Welbie L. Fuller Residence

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SDR
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Post by SDR »

Well, each rectangular module would contain eight square feet, wouldn't it ?

The real tricky ones would be the triangular modules. Where Storrer gives the altitude of the triangle, that corresponds to the distance between parallel lines of the grid. This gives a starting point for calculating the footage.

SDR

Jeff Myers
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Post by Jeff Myers »

That is why I like using the square module. I just count how many rectangles,squares,triangles,parallelograms there are on the outside wall and the multiply that by 4',5' that is what I did for the Fawcett House. I forgot what the numbers are.
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Jeff Myers
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Post by Jeff Myers »

So it had scored concrete floor but it used hardwood flooring on the main and bedroom floors but not in the ground floor.
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SDR
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Post by SDR »

It ? What ?

Jeff Myers
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Post by Jeff Myers »

Oops just realized I typed that previous post of mine in the wrong box. I meant that as an email.
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JSL
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Post by JSL »

Area of a parallelogram = base x height (altitude in FLW drawings, or distance between parallel lines)

Area of a triangle = (base x height)/2

Area of a hexagon = base x height x 3 (where the height is again the distance between the parallel lines of the hexagon, or the altitude per FLW, and the base is the length of any of the 6 sides).

If you only know the length of a side on a regular hexagon it gets a little more difficult, but it is approximately length x length x 2.598

Jeff Myers
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Post by Jeff Myers »

I guess they teach square footage in college? I have not yet gone to college so I don't know how to do square footage and my math is horrible. But that could help me in life.
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SDR
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Post by SDR »

Don't they teach geometry in high school any more ? Intermediate algebra is where I fell off the train, and calculus is beyond me altogether, apparently
-- but geometry, being a "visual" science, was a pleasure.

Area of a rectangle (length by width) should be simple enough. That is, if a plan is 40 feet by 30 feet, the area would be 1200 sq ft.


SDR

Jeff Myers
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Post by Jeff Myers »

They still do, though, I left public school to be home schooled because I felt and my parents felt that they weren't giving me enough education. I left 10th Grade back in 2006 for home schooling and I felt I learned more being home schooled than in public school. Geometry is something I love but math, like you, algebra was something I failed in and I was in Algebra 1 which is for the slow people. I am not slow but math + me= Fail. I thought I throw in some math there. College will probably teach square footage and measuring. I used a ruler for most of my math studying to add, subtract, multiply. Division is my weakness.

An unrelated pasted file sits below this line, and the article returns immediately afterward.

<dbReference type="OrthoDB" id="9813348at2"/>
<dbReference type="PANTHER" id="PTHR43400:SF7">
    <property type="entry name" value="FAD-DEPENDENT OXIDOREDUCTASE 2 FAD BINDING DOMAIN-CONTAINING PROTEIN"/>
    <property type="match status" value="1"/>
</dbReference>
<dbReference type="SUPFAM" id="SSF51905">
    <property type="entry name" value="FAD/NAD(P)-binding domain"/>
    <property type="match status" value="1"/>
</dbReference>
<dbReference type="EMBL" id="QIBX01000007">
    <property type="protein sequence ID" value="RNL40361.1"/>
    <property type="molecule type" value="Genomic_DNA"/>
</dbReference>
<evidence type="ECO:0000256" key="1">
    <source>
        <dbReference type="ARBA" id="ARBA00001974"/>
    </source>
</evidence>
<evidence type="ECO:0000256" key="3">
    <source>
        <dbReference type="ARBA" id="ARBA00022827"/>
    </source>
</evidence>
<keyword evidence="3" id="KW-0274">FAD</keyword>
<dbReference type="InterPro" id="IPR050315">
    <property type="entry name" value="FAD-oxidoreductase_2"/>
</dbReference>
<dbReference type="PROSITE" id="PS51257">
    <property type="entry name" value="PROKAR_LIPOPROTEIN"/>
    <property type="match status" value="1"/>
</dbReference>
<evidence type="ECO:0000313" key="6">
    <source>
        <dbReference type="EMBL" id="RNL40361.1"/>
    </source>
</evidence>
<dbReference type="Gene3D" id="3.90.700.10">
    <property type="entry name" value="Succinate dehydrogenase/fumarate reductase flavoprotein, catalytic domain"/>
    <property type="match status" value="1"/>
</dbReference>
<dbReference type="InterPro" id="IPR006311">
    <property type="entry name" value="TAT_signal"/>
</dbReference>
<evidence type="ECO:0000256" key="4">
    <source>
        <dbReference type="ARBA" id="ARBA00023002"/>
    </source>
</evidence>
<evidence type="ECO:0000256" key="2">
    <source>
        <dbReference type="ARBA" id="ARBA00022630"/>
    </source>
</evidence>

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Jeff Myers
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Post by Jeff Myers »

I am wondering if there is any text or drawing of any of the furniture that the Welbie L. Fuller Residence has/had. I know there is a Rayward Chair, Lewis coffee Table and that is all I have on the furniture.
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GeorgeAmberson
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Post by GeorgeAmberson »

Jeff, I too share a fascination with the Fuller House. While other lost masterpieces such as the Pauson House get all the glory, little gems such as the Fuller House remain relatively forgotten. It is this house that, if I were to come into money, would choose to resurrect, because of its fascinating geometry.

In relation to your request, a color picture of the Fuller House is in the book Lost Wright, by Carla Lund. You might be disappointed to learn that the concrete block was gray, but you might expect to see that the details are Cherokee Red.

I wish you all the luck in your endeavors.

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Post by Jeff Myers »

Thank you GeorgeAmberson and welcome to Wright Chat.
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SDR
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Post by SDR »

Thanks, Mr Amberson; I had forgotten that these pictures were available in Ms Lind's book. I suspect that the color may have faded in these vintage
photos -- or perhaps the paint or stain itself could have become less intense before the photos were taken ? The black-and-white photos in Storrer
suggest that the woodwork was somewhat darker at one point -- though in my experience red reads somewhat darker than it should, in monochrome
photos.

Image

Image

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Post by Jeff Myers »

Were these taken in the 60's? i see the back of a Volkswagen Beetle. I love the color Photographs very neat. Thank you SDR for posting them. I just noticesd that if you add Back and White to the photo it almost looks like the black and white Photos in Storrer's Photographs. The lighting conditions are due too the sun light angle and possible age.
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SDR
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Post by SDR »

Hmm. . .that's not quite what I see:

Image

Image

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